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Case Study of Liberian Economic Growth: Pertinent Lessons for Developing Countries

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  • Gul, Ejaz
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Liberia has been the victim of 14 years of civil war due to which GDP experienced a downfall by over 90% making the economic growth process halted. This paper traces the extent of Liberia’s collapse, and examines the patterns of post-conflict recovery as a model which can be followed by other conflict confronting developing countries. Paper explores the challenges faced by Liberia in strengthening rapid, inclusive, and sustained economic growth and how these challenges were converted into opportunities through institutional process. It examines the policy framework and institutional reforms which set the pace for sustainable economic growth in Liberia. Because of these steps, the economic growth, which was very low before 1999, showed positive improvement. In 2003 there was 32% increase in economic growth, but that growth has now been pushed up by at least 4.8% further. Overall this paper presents an excellent study to understand the challenges of economic growth and mechanism for its revival in poor and developing countries.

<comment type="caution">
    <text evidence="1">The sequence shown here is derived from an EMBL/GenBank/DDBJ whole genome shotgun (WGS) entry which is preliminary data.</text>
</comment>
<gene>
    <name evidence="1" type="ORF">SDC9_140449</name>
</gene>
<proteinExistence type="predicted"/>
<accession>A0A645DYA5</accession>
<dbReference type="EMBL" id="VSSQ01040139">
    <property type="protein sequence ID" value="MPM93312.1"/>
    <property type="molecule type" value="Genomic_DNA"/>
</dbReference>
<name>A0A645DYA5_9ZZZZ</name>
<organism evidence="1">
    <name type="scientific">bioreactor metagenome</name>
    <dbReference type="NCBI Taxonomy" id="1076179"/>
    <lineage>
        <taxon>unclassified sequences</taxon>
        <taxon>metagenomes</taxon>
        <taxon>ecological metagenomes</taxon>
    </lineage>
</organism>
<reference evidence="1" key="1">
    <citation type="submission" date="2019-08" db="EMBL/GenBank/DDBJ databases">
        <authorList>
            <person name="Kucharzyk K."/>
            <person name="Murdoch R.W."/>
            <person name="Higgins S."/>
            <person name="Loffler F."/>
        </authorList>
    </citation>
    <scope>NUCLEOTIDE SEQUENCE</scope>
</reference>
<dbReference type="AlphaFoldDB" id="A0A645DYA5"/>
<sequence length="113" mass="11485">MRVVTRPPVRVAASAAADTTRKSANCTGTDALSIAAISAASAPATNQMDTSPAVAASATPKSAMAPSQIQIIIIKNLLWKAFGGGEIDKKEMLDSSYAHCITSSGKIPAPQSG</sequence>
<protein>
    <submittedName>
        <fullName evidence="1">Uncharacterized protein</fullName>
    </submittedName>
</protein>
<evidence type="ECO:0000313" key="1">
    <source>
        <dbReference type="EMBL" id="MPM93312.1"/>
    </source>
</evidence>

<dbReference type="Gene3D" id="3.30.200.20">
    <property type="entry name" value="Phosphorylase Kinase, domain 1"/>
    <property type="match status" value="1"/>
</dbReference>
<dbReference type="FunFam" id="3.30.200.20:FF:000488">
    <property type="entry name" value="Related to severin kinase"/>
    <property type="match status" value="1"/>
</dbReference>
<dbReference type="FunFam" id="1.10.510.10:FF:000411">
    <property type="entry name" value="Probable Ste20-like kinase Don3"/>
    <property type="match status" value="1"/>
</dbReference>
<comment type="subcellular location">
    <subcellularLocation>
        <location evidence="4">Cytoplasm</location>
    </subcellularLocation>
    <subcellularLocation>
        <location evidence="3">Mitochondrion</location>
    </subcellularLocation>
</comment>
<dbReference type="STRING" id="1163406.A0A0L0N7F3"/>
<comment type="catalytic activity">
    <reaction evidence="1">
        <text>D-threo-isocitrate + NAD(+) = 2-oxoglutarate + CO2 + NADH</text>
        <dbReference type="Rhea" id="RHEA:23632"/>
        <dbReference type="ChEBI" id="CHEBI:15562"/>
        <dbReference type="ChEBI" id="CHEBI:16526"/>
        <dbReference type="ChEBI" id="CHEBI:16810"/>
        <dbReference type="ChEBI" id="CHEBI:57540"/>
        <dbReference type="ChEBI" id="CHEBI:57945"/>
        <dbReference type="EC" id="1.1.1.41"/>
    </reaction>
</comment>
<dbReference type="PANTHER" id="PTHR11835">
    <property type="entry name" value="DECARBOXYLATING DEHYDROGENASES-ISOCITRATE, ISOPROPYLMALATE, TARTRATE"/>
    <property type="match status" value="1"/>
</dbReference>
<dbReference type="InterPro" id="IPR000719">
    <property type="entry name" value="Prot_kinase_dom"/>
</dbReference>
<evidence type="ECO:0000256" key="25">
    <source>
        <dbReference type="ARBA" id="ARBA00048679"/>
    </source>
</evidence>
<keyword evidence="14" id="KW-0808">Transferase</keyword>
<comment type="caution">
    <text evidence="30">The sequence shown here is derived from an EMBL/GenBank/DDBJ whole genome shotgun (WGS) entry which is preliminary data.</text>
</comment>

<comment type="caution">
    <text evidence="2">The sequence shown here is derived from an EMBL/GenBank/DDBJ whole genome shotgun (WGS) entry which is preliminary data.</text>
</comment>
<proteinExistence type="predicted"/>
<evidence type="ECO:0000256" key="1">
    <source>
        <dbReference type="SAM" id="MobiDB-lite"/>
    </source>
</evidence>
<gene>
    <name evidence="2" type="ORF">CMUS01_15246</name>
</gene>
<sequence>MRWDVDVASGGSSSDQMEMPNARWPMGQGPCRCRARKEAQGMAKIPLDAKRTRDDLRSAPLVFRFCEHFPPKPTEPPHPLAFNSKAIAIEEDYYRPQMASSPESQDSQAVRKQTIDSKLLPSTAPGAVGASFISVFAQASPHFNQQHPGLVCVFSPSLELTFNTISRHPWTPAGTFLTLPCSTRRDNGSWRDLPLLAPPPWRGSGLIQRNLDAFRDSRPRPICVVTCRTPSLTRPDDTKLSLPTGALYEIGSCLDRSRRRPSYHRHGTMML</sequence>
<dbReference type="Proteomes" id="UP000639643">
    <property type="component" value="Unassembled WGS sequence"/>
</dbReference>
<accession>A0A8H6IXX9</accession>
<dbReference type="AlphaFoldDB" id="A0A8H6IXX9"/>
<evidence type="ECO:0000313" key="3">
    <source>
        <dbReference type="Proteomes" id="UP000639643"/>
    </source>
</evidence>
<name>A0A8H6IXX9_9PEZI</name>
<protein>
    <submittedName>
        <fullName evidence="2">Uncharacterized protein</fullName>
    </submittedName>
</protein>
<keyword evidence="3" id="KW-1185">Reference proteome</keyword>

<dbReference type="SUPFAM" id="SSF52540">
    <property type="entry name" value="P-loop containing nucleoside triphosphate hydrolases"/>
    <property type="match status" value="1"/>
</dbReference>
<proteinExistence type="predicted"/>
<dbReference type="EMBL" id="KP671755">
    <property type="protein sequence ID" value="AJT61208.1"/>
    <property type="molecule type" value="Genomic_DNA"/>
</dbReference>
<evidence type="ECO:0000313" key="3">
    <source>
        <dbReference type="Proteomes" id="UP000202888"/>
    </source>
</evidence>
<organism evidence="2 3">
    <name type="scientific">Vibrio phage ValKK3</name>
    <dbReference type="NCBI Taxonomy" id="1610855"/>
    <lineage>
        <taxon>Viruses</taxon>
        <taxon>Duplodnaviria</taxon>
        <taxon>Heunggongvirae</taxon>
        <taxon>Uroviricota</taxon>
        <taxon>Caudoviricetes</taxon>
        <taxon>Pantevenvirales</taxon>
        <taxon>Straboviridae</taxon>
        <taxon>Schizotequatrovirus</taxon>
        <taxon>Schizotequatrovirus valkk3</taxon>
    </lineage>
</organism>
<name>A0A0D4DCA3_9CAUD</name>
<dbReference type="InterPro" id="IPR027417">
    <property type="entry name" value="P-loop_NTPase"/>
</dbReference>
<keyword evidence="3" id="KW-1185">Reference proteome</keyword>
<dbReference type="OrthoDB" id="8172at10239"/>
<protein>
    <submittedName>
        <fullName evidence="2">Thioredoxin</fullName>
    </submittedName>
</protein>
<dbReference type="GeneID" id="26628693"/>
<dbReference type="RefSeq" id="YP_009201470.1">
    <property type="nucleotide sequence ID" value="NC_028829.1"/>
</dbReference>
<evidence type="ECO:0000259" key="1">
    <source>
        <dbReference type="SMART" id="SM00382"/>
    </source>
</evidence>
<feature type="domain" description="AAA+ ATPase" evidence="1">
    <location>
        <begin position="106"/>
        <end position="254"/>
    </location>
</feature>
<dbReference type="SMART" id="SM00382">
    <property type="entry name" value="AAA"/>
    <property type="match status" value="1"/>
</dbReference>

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Paper provided by University Library of Munich, Germany in its series MPRA Paper with number 48462.

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Date of creation: 16 Mar 2009
Handle: RePEc:pra:mprapa:48462
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  1. Joel M. Guttman, 2003. "Repeated interaction and the evolution of preferences for reciprocity," Economic Journal, Royal Economic Society, vol. 113(489), pages 631-656, 07.
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